Table_1_A Novel Approach to Characterize the Lipidome of Marine Archaeon Nitrosopumilus maritimus by Ion Mobility Mass Spectrometry.DOCX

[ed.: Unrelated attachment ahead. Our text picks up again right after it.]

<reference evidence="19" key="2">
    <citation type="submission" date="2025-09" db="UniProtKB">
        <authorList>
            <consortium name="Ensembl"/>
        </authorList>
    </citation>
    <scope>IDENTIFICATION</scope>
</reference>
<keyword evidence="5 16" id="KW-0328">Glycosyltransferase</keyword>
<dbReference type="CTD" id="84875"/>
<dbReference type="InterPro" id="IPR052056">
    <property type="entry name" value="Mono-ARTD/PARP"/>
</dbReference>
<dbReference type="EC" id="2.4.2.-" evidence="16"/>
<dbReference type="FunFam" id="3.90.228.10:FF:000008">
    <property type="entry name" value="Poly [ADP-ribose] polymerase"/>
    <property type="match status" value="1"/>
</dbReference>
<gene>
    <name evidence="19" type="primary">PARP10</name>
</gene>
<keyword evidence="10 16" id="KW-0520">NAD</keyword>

Archaea are differentiated from the other two domains of life by their biomolecular characteristics. One such characteristic is the unique structure and composition of their lipids. Characterization of the whole set of lipids in a biological system (the lipidome) remains technologically challenging. This is because the lipidome is innately complex, and not all lipid species are extractable, separable, or ionizable by a single analytical method. Furthermore, lipids are structurally and chemically diverse. Many lipids are isobaric or isomeric and often indistinguishable by the measurement of mass or even their fragmentation spectra. Here we developed a novel analytical protocol based on liquid chromatography ion mobility mass spectrometry to enhance the coverage of the lipidome and characterize the conformations of archaeal lipids by their collision cross-sections (CCSs). The measurements of ion mobility revealed the gas-phase ion chemistry of representative archaeal lipids and provided further insights into their attributions to the adaptability of archaea to environmental stresses. A comprehensive characterization of the lipidome of mesophilic marine thaumarchaeon, Nitrosopumilus maritimus (strain SCM1) revealed potentially an unreported phosphate- and sulfate-containing lipid candidate by negative ionization analysis. It was the first time that experimentally derived CCS values of archaeal lipids were reported. Discrimination of crenarchaeol and its proposed stereoisomer was, however, not achieved with the resolving power of the SYNAPT G2 ion mobility system, and a high-resolution ion mobility system may be required for future work. Structural and spectral libraries of archaeal lipids were constructed in non-vendor-specific formats and are being made available to the community to promote research of Archaea by lipidomics.